First we need to know what it is that’s making us jealous.  Is it a friend’s natural beauty? Is it someone else’s excellent relationship? Has someone else “taken” the person that we love?

All of those are personal jealousies, ones that we’re familiar with. But professional jealousy happens as well—someone else has a better timeslot or a more prestigious gig; they have more customers; they’re New York Times bestsellers; their business constantly makes money; they have better offices…on and on and on.

But jealousy isn’t about “them.” It’s about you.  What you want. What you’re missing.  And it’s also about your attitude.

We’ll get to the attitude in a minute.  You can find the key to what you want and what you’re missing once you figure out what’s making you jealous.  You might think you’re jealous of your friend’s lovely store, when really, you’re jealous of your friend’s thriving business—the one that allowed her to remodel her store in such a gorgeous fashion.

Figure out what it is that you are truly jealous of and you have the key to your own heart.

Then, figure out how the person you’re jealous of got that thing that makes you jealous.  Here are the unacceptable answers in this category: Oh, she’s more talented than I am. Oh, she’s prettier than I am. Oh, she’s luckier than I am. Oh, she’s more devious than I am.

Those comparisons do no one any good.  You have to step out of your emotional framework which is (sorry) I want what you have and I can’t have it. Waaa! and become a full fledged professional.  You have to calm down and look at the other person’s situation dispassionately.

Did your friend get her lovely store (and the money to remodel it) from hard work? Did she have an inheritance? Did she overspend?  What is she doing that you’re not doing?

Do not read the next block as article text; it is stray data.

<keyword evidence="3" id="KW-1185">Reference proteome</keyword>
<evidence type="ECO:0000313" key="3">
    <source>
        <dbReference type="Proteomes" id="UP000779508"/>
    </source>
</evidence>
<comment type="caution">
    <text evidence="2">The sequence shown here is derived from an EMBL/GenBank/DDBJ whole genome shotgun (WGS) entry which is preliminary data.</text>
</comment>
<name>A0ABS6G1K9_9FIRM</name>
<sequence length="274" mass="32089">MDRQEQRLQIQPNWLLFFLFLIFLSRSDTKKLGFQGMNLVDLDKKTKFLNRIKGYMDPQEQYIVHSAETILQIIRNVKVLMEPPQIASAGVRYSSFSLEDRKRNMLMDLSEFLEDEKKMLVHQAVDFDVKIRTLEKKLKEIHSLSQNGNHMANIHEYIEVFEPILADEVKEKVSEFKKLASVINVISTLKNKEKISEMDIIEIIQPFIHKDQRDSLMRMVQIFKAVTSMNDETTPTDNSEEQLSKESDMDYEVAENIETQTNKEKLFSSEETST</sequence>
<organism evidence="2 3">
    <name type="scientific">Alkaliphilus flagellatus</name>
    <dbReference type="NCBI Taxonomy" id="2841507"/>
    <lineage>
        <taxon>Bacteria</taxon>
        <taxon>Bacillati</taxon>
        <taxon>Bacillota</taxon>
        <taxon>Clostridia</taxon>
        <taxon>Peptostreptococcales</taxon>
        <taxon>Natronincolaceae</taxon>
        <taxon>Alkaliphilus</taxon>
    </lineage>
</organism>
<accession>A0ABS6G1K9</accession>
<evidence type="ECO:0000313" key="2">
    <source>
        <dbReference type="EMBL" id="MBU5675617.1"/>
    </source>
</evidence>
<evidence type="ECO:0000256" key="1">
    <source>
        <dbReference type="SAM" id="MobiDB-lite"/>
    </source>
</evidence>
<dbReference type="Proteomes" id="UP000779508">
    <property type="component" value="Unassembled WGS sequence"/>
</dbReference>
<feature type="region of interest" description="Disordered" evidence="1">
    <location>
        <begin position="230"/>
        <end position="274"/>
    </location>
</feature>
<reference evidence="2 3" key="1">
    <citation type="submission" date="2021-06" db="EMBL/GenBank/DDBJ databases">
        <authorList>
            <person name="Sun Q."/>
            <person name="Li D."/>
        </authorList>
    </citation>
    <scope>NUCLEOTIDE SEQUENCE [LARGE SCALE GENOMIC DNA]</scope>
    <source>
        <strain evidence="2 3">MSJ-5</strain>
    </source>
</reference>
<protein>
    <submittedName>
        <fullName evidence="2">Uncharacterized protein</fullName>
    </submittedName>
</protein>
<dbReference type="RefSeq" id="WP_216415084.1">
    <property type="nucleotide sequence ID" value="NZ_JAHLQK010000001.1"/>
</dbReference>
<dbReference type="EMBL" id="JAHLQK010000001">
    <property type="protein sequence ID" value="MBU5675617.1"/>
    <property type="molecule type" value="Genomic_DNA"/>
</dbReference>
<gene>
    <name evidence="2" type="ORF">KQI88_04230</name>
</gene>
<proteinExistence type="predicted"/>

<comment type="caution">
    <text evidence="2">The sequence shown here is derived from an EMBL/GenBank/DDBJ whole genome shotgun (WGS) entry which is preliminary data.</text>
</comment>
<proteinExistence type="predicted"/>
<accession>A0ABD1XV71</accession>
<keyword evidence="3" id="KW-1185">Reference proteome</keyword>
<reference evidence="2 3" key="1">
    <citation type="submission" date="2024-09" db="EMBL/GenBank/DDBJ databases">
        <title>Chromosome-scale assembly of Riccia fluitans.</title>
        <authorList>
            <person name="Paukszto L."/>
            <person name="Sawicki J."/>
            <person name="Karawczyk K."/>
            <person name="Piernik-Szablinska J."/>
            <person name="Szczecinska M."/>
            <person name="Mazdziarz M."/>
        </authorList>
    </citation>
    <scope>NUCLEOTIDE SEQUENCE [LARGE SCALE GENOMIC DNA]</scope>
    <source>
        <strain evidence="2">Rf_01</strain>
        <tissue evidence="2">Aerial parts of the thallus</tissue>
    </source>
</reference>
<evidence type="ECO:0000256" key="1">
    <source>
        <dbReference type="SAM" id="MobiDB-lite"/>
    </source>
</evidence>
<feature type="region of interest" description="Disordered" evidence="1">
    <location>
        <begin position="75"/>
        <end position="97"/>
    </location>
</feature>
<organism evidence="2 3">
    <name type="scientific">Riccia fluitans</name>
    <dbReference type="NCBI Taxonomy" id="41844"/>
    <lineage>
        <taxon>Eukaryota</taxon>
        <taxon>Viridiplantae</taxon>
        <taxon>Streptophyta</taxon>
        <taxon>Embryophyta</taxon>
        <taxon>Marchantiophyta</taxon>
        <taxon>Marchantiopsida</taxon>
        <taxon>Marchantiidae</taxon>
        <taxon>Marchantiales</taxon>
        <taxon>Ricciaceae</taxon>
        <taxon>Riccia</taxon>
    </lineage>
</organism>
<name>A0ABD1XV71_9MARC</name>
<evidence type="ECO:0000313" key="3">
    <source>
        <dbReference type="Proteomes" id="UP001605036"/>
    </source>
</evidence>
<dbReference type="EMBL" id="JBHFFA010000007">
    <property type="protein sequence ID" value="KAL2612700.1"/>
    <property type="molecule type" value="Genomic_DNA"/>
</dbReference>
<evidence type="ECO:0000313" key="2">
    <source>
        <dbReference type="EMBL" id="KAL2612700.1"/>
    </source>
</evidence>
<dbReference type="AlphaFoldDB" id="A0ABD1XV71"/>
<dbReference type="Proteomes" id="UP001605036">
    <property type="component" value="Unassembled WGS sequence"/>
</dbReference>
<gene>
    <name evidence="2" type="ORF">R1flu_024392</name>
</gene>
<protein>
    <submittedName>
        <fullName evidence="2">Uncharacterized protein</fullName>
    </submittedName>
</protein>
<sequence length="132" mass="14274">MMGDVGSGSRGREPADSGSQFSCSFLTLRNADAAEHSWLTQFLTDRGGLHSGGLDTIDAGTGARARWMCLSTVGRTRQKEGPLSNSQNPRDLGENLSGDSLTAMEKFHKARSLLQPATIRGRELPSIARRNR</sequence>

You need to see the reality of the situation before you can go any farther in your analysis.  It might look like your friend’s lovely store is successful, but in reality, she spent too much money and she may hasten the store’s decline.  A truly jealous person would think that’s just desserts, but that’s taking the wrong lesson from someone else’s mistake.

The lesson you should take from that is to spend within your means.

If someone truly has achieved success, and you have not, then you have to analyze what that person did right.  You have to be fair and open-minded about it.

A dear friend of mine can talk his way into any circumstance.  He says he’s the luckiest person in the world because he creates his own luck—and he does.  He comes up with ideas, approaches people with a full-fledged business plan, and convinces them to let him do the bulk of the work for a hefty fee.

I’m not really the jealous type—I can count the number of times I’ve been jealous on one hand—but I am insecure.  And his aggressive business practices made me feel extremely inadequate for years.  I didn’t do those things, and my career went in a different direction because of it.

Only when I reached my thirties did I realize that I didn’t want to have his kind of career.  Being aggressive is difficult for me and—here’s the key part—when I am aggressive, I don’t value the result.  I want to get jobs or work based on merit, not on my ability to talk my way into a situation.

With that realization came another: if my friend’s work lacked merit, it didn’t matter how aggressive he was; no one would have hired him.  If I were a different person, that realization would have allowed me to become more aggressive in my business dealings.  But I am who I am.  I like my career as it is, and I have trouble tooting my own horn (as my mother would have said).  I do as much as I need to and no more.

All of those realizations have been important to my career.  I realized I don’t have to be uncomfortable to be successful.  I also realized I can define success on my own terms.

But I wouldn’t have been able to do that without my own discomfort at my friend’s highly successful methods.

Fair and open-minded is the key.  If you can’t be open-minded about someone else’s success, then you need help.  Usually the help is minor—you can ask for help assessing what the successful person did right.

For example, when Dean and I teach professional writers who have stalled in their careers, we often run into professional jealousy.  Not against us (although, believe me, we’ve been victims of other people’s jealousy in the past), but against New York Times bestsellers.